Besides the house and the barn, Carolyn ended up with forty acres and a red Allis-Chalmers tractor. The forty acres was covered mostly with farmland that had never been tended much anyway. The rest was forest. Deep back in the forest there was a pond, covered in green algae in spring and summer, and brown leaves in the fall. She never named the pond, but she visited it often when she was troubled or anxious, and sometimes in the evening after a glass of wine; and sometimes in the evening with a bottle of it.

The tractor she sold to one of her neighbors a mile down the road who had a use for it. He worked at the Ruckersville Pie Factory down in Ruckersville in the day but still kept the farm going in the evening and weekends.

The chipped paint on the house was Carolyn’s fault. She let the exterior go a bit, I’m afraid, but she kept the inside very tidy. The white curtains were always clean. The toilet’s water was always blue, and the bathroom clean; the towels fluffed. But outside work in Virginia then was, and still is in the country, for men, and she did not disapprove of this. Yet her boyfriend could not quite spare the needed time. Tom drove a truck for a shipping firm down in Charlottesville. She liked that he was gone often; she cherished her own time. But when he returned she was glad that he did not spend the time painting the house. Carolyn loved him when he was there, but did not miss him when he was gone. This was her second biggest secret in the world, though Tom certainly guessed.

Carolyn’s biggest secret was that her name was not really Carolyn. No spy stuff here. She’d lived in the Walkerville area all her life and everyone knew her. But Carolyn was not her name. This was known only to her mother, who despaired of it; and her doctor, who had forgotten it; and the federal government, which didn’t realize there was any question over the matter. Carolyn’s real name was Carol. Her middle name was Lynne. She lived a quiet and unassuming life, and this was her curse: everyone called her Carolyn. Even the local governments learned to call her Carolyn. It was on all her official documents except her birth certificate and tax forms. It was her grandmother’s fault. Her grandmother wanted her to be Carolyn. Her parents wanted her to be Carol. They compromised with the middle name. But grandma was a strong-willed woman and it soon became clear that this compromise was defeat. Carol’s name became Carolyn. The necklace that she wore, and that she hated, said “Carolyn.” Sometimes she felt it burn as she wore it, branding her neck with the name that wasn’t hers.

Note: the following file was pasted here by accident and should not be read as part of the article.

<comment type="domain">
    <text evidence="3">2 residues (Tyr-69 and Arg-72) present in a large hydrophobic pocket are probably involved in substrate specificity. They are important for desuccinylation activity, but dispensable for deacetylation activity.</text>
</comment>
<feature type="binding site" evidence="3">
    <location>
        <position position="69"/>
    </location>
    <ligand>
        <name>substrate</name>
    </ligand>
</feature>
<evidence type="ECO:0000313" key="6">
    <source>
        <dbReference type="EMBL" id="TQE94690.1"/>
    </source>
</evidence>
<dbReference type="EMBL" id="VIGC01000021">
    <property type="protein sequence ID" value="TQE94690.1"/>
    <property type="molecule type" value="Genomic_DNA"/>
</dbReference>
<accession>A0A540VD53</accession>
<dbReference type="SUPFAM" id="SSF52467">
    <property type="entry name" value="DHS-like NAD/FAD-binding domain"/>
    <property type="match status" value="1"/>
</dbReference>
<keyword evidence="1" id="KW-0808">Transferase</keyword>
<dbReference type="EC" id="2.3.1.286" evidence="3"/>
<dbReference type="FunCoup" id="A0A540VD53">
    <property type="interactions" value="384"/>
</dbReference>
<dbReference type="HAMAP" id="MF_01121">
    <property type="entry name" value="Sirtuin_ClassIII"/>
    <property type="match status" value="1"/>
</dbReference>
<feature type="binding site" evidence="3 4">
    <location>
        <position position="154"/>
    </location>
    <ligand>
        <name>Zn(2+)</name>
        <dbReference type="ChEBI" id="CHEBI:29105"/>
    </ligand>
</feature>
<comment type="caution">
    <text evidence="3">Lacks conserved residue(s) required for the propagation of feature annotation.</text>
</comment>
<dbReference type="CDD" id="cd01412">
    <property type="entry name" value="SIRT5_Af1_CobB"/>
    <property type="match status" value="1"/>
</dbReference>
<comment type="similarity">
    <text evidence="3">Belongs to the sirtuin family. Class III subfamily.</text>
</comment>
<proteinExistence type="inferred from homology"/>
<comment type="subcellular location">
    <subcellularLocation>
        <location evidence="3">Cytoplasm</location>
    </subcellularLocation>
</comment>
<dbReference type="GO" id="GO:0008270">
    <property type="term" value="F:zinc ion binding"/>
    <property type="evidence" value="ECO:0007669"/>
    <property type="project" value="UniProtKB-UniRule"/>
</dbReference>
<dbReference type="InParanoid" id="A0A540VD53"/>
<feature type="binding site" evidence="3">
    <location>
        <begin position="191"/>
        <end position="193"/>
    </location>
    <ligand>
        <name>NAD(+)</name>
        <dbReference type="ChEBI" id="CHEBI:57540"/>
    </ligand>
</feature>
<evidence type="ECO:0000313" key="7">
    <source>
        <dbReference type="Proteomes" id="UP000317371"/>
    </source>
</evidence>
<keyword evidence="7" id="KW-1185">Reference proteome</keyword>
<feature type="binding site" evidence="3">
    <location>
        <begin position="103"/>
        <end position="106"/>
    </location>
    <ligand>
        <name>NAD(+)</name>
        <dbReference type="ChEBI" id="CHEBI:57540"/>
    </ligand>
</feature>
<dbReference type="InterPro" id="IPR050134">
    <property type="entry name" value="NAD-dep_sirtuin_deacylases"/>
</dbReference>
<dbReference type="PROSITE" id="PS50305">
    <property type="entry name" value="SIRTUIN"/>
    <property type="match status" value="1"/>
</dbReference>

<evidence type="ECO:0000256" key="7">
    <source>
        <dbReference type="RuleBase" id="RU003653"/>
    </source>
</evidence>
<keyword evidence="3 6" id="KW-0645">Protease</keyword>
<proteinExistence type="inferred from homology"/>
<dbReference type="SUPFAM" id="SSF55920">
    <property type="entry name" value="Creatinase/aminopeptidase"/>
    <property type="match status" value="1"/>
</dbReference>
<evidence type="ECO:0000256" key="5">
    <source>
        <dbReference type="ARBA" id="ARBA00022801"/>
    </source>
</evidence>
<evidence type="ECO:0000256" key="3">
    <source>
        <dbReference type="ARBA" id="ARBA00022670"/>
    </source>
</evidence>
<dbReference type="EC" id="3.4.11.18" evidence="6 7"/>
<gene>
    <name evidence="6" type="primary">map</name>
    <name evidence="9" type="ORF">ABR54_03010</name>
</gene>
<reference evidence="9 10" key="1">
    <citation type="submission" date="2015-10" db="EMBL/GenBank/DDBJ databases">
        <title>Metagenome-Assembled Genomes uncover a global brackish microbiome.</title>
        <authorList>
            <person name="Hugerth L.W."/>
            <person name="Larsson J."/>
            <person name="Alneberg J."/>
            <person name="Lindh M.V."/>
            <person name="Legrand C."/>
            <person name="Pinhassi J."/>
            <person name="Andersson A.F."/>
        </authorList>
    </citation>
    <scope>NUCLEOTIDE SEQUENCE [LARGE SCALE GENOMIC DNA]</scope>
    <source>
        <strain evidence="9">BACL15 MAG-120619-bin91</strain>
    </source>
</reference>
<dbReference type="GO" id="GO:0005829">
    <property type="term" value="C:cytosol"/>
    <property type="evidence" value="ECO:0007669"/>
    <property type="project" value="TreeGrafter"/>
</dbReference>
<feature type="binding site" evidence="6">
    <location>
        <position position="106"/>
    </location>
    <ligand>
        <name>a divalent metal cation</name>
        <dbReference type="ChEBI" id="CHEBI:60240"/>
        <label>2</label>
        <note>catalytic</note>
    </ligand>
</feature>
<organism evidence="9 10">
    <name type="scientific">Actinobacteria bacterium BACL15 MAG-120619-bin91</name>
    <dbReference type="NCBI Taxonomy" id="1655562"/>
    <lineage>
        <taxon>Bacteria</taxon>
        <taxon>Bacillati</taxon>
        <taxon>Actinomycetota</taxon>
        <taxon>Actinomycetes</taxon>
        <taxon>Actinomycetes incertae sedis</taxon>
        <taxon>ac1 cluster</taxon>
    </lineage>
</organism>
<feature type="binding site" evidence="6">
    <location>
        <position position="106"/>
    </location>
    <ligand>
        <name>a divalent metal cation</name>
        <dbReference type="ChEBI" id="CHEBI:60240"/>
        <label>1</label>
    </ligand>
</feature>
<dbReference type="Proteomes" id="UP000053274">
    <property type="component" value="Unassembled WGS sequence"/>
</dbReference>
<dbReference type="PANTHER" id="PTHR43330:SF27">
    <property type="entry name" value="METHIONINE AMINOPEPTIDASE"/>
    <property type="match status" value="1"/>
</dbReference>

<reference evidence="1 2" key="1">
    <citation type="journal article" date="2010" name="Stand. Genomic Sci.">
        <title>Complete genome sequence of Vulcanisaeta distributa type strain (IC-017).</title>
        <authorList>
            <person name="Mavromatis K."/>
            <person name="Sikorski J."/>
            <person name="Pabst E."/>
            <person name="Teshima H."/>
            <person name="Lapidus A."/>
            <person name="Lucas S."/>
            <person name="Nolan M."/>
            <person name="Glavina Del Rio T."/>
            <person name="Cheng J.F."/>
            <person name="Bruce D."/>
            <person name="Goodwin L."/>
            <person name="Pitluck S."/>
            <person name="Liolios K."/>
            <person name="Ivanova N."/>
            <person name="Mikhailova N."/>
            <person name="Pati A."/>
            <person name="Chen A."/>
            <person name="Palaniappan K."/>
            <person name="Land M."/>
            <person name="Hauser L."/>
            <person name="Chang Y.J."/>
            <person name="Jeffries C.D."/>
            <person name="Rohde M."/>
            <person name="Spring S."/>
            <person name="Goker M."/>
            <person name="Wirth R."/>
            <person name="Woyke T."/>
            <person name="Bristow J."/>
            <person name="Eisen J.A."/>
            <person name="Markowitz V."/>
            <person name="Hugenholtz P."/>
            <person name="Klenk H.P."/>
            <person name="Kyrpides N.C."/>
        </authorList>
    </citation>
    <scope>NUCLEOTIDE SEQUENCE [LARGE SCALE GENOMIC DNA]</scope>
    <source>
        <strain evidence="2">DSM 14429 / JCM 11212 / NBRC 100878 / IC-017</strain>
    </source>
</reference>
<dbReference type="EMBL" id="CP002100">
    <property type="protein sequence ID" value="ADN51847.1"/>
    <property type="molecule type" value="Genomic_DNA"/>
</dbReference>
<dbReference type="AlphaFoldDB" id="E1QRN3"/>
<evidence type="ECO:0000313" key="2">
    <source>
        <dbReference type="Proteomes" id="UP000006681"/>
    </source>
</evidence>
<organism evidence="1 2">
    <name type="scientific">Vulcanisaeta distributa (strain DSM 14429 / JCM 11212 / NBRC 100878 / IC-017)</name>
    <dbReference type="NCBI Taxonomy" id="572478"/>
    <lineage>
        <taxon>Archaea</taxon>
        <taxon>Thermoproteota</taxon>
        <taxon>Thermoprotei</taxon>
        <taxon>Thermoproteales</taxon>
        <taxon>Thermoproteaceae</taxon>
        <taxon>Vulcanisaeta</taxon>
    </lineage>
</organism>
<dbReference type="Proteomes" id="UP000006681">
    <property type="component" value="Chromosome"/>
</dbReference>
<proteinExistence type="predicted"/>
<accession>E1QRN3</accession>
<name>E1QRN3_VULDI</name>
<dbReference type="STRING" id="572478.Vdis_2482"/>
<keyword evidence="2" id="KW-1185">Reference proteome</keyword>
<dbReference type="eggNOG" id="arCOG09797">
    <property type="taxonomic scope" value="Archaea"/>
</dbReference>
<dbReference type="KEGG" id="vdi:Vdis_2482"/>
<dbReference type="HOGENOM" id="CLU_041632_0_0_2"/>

She wore the necklace regardless. It was a gift from her grandmother, on her sixteenth birthday. It had been Grandma Purcell’s sister’s before that. Great-Aunt Carolyn had died before Carolyn born Carol was born at all. Grandmother Purcell cherished it, and so Carolyn cherished it, even as she hated it. Grandma Purcell was gone, but her sister’s name remained.

Grandma Purcell was a very devout woman and she passed this also on to her granddaughter. Carolyn went to church every Sunday in the small Baptist church just on the other side of Walkerville. She did not participate overmuch in non-Sunday church activities. Carolyn’s passion for the Lord manifested itself most clearly in her collection of nativity scenes. She owned many, and no two were alike. They filled her house year-round. She had no other place to store them. Some were musical; most were not. Some lit up by electricity; some were lit by candle-light; most were unlit. She kept them all unlit and quiet when the Christmas season passed, of course. Their power and the fascination they held for her were the different ways of portraying the birth of the Christ. Some went for realism; the stable was dirty and Joseph was a carpenter, and Mary a carpenter’s wife. In others the stables must have been kept by a maid, and Joseph a king among carpenters. Other scenes, dating mostly from the seventies, tried to update the scene. Even little black nativities from Africa and yellow from China. One was set in an abandoned junk-laden lot of some nameless city. Joseph wore a tuxedo, tattered and dirty, with his hat in his hand, while Mary wore a torn and stained white dress. Jesus was swaddled in newspaper and slept peacefully in a shopping cart. Singing policemen kept their watch by night. If you wound them up, they sang the melody to “Silent Night.” The three wise men were there as well. They dropped coins into Joseph’s hat. It had at one time also been a bank: if you dropped a coin into the center king’s head, it dropped through the king’s arm and into Joseph’s hat, and then disappeared into a compartment beneath the stable. But the bottom of the bottom compartment had been lost before Carolyn acquired the nativity so any coins dropped in fell out to the floor. You could drop coins in all day, and Joseph’s hat would never fill.